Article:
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Wake from Silence

The silence in the hours before dawn was absolute. There were no birds heralding the arrival of light into the world and no sign of the familiar dirigibles or bi-planes flying overhead as Felix strode across the wet grass to the stables.

As the ground began to slope, he was forced to slow his pace for fear of losing the teapot and two chipped mugs he balanced upon his tray. Though he thought very firmly of it as his tray, its wood bore the tea-stains left by an unknown number of his predecessors. Of course, as the son of a butler, Felix could not afford such clumsiness. The time he spent with the horses was a secret treat. This was his real training.

"Aye, you're a grand boy," the head groom said by way of a greeting when he turned from the black mare to see Felix taking great care about setting the tray on a makeshift table that had, in previous life, been a beer barrel. "But you're too quiet for a lad your age."

"What do you mean, Mr Carter?" Felix asked.

He stared hard at the stream of steaming tea as he poured. It was only after he'd filled both mugs and stirred sugar into one and extra milk into his own that he looked up at the face of Mr Carter. It was deeply lined in the lantern light. Felix felt so inescapably young during his mornings in the stable.

"I mean that the rest of my lads are all chatterboxes but I only hear a peep out of you once in a blue moon, if that."

"It's just how I am, Mr Carter. Besides, I feel like I don't have all that much to say." Felix flashed an apologetic grin, which faltered almost immediately.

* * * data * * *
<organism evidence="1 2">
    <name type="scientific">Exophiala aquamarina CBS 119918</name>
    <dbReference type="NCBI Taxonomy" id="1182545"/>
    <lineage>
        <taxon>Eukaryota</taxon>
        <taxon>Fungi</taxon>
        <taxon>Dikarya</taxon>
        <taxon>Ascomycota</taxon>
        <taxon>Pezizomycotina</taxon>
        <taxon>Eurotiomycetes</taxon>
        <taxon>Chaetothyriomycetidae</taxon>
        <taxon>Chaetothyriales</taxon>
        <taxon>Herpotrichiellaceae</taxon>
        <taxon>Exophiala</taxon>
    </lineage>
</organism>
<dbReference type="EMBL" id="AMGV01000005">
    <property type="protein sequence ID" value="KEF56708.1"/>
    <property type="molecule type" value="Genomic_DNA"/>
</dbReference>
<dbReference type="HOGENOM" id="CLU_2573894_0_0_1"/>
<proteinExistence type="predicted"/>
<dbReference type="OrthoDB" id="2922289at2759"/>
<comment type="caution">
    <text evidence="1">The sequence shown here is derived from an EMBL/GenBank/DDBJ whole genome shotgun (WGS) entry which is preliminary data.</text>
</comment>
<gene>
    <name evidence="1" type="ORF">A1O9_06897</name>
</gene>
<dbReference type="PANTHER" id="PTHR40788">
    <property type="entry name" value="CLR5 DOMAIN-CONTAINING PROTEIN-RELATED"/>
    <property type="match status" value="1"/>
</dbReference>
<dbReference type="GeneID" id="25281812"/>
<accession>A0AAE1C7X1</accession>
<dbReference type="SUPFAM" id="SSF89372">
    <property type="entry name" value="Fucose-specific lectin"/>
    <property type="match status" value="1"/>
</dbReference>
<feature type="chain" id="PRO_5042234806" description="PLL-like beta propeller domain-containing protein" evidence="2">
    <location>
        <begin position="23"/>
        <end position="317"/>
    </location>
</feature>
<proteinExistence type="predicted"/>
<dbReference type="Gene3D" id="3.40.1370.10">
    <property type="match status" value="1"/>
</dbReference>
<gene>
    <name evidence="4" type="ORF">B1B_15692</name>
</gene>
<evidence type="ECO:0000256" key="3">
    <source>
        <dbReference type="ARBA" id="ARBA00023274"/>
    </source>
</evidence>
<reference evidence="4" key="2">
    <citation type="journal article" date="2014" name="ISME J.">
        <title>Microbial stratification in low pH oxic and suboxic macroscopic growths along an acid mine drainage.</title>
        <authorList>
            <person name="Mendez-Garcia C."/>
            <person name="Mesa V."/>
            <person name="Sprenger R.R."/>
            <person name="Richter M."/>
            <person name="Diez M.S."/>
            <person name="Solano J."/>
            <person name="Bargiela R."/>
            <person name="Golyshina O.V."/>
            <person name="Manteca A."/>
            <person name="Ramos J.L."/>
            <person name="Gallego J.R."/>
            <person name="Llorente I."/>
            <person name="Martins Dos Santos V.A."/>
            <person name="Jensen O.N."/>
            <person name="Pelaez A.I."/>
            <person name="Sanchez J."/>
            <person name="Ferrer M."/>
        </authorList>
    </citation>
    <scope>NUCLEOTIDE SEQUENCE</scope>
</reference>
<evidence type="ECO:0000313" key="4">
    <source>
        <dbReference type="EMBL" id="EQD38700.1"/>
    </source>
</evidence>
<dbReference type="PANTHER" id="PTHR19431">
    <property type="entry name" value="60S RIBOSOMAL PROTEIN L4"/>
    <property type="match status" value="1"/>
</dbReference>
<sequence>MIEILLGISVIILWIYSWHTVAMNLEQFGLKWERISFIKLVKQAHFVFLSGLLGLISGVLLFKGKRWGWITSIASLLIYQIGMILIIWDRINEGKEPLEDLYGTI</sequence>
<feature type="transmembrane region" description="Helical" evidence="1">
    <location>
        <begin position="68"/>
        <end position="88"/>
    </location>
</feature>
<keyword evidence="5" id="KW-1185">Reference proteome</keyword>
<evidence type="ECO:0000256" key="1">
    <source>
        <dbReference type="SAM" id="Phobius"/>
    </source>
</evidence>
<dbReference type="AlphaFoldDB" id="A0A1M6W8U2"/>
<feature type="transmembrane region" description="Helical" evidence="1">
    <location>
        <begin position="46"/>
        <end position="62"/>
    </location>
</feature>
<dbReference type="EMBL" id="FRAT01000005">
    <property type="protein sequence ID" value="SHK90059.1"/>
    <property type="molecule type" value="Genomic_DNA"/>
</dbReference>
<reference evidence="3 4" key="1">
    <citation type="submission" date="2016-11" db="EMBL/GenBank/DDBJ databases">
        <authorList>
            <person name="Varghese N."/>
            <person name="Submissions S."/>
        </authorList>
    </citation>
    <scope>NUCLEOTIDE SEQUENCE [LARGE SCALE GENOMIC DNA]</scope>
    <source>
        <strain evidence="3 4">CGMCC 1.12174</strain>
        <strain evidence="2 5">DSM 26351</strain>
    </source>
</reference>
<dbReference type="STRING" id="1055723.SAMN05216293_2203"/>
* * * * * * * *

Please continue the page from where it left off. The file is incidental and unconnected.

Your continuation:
"Do you know what I think? I think it's how your father's told you to be. It's a pity, 'cause I'd be willing to bet there's a clever, hard thinking lad under all that quiet. You're not working in the house yet, so don't go thinking you have to be unheard and invisible when you're down here." Mr Carter sighed and took and long swig of tea and motioned for the bemused and dumbstruck Felix to do the same.

After some moments silence, the boy began, “I enjoy helping with the horses.”

Carter nodded at this. “You know, I had a feeling you did. Bit more fun than shining the footmen’s boots, eh?”

“Yes, and the mucking out is not even half as bad as some things I have to do at the house.”

“I know, lad. I was a hall boy once, would you believe?”

“Here?” Felix asked, overawed as he tried to imagine how grand the house must have been back in the days when Mr Carter was his age.

“Yes, here. My own dad worked under the head groom when I first came. In the end I was glad to get out of the house and into the stables. Seems the same might be true for you. In a few years, if you decide you’d rather be down here than up there, I’ll try to make it happen.”

“You will?”

“I promise I’ll try, lad. Now drink your tea before it goes cold.”

This entry was originally posted at http://alicia-h.dreamwidth.org/48609.html
Child of the nineties
Harks back to earlier times
Sounds of the sixties

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